• (5/5)
    Time of Wonder is a great book. The illustrations and detailed sentences in the story make you feel as if you are there on the island. If I closed my eyes I could feel like I was there experiencing what the children were feeling throughout the story. Great book.
  • (5/5)
    Love this book! Beautiful pictures, rich language, and information about the natural world. LOVE IT! Read it out loud and talk about it.
  • (4/5)
    Time of Wonder is a wonderful story about family vacationing on the waters in Maine. It tells of their activities throughout the entire vacation. Even thought it is a wonderful story, I feel the artwork is the strength of this book. The beautiful colors mixed with the relaxing scenes makes this an enjoyable read.I would love to use this book in my classroom. I think you could use for an example in writing class. Students could use it as a reference to write about a vacation they have taken. I would also use it for a creative writing assignment. I would have them try to incorporate the pictures into the story, but they would have to do this by adding in descriptions.
  • (2/5)
    A picture book about a young boy's summer in Maine
  • (4/5)
    Time of Wonder was the 1957 Caldecott Winner for children's books. I had read many Robert McCloskey books growing up including One Morning in Maine and Blueberries for Sal so it was fun to visit this classic as well, still in print after all these years. Although a bit long for a children's book, the illustrations are beautiful and the text flows in a way in which is reads well. The story follows a family spending their summer vacation on an island with everything that brings. Its carefree play breaks to the fear and anxiety surrounding a pending hurricane. The preparations, way the parents distract the children, and the following questions allow for discussion and resolution of similar fears for children. A definite recommendation.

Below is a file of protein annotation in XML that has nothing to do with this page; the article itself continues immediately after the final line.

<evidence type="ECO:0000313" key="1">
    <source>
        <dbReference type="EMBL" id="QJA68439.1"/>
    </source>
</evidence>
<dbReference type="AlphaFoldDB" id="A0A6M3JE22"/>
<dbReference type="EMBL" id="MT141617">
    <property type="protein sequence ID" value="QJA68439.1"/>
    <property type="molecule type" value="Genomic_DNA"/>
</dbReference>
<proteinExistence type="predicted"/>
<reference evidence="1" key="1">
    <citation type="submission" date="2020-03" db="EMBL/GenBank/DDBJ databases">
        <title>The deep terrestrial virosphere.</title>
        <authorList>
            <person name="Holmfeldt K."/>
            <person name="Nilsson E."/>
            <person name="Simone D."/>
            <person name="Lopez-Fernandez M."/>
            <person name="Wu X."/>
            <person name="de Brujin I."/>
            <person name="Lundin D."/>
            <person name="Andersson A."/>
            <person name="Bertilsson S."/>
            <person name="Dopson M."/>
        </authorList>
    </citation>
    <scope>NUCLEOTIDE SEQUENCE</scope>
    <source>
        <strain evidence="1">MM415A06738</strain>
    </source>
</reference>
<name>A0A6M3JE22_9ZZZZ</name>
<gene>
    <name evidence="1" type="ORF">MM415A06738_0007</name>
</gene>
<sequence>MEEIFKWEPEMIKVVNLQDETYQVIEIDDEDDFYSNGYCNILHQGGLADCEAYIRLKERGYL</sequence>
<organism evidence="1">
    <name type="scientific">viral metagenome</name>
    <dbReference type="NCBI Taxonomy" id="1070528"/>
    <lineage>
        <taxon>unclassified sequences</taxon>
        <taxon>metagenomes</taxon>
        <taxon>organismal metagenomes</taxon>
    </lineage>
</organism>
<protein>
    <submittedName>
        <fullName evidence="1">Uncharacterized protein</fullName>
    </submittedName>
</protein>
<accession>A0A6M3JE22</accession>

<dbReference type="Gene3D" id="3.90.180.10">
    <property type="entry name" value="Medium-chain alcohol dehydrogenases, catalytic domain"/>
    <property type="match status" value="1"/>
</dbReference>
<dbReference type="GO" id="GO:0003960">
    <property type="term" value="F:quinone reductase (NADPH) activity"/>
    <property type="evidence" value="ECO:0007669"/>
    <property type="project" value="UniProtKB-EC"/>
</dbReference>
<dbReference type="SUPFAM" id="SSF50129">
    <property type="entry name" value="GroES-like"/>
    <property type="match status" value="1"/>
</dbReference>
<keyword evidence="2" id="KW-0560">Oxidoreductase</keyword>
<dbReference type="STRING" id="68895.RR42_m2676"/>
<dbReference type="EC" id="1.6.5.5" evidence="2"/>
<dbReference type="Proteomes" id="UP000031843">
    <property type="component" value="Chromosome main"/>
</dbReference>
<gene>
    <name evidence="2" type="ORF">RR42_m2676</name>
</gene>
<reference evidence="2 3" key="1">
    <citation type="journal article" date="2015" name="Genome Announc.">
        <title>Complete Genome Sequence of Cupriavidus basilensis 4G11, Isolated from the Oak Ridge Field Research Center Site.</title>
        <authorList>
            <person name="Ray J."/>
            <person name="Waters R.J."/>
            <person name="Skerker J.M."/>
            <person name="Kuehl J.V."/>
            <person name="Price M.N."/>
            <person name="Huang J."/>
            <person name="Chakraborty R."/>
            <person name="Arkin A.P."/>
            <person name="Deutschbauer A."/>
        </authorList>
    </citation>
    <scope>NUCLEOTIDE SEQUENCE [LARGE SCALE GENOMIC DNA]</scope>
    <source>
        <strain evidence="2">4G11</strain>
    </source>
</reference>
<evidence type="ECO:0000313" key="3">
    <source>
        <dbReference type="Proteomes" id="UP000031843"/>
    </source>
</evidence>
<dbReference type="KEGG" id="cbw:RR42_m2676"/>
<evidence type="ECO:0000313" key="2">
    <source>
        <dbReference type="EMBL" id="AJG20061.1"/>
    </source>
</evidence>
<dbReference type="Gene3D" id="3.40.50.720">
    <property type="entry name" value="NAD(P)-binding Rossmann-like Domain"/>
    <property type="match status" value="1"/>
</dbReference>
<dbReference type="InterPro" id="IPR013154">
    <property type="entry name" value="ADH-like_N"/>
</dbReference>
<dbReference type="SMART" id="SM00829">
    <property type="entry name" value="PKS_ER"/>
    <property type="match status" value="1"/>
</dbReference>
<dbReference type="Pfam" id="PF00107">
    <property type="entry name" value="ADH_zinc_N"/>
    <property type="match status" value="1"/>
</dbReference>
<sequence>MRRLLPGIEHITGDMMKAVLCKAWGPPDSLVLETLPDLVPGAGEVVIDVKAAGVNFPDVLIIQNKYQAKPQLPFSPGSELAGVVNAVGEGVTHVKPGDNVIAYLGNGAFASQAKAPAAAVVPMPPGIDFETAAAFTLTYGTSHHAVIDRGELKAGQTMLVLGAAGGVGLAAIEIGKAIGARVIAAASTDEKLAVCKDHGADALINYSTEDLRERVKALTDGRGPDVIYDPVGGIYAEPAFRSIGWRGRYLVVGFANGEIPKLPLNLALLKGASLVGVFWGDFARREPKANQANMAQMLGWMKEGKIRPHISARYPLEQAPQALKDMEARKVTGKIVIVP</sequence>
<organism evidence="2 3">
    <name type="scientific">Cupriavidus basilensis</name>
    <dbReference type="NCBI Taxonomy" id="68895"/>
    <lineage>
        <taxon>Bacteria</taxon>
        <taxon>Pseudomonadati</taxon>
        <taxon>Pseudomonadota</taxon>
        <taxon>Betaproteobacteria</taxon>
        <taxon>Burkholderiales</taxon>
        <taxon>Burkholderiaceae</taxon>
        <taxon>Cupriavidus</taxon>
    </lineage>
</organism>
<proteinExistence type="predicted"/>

• (3/5)
    Booklist 12/1/1986 In McCloskey's popular, classic story, children learn about nature on their island home off the coast of Maine. They see changing seasons and survive a hurricane as it runs its course.And, as The Horn Book wrote on the front cover flap, 'The author has succeeded in transferring his love for the Maine islands to the printed page and as you listen to his words and look at his pictures you feel that every day and every season is a 'time of wonder.' This is a [book] of great beauty.'
  • (5/5)
    Wonderful Vocabulary. The book is about a family who lives on the coast during the summer. Throughout the story there is wonderful vocabulary that describes outdoors and nature.
  • (5/5)
    This book is great to explain life and weather patterns on an island. There is a hurricane, also dolphins in the water. The book is very detailed with wild life, boats, and weather. The illistrations are really good, they make me want to really look at them to understand the story.
  • (5/5)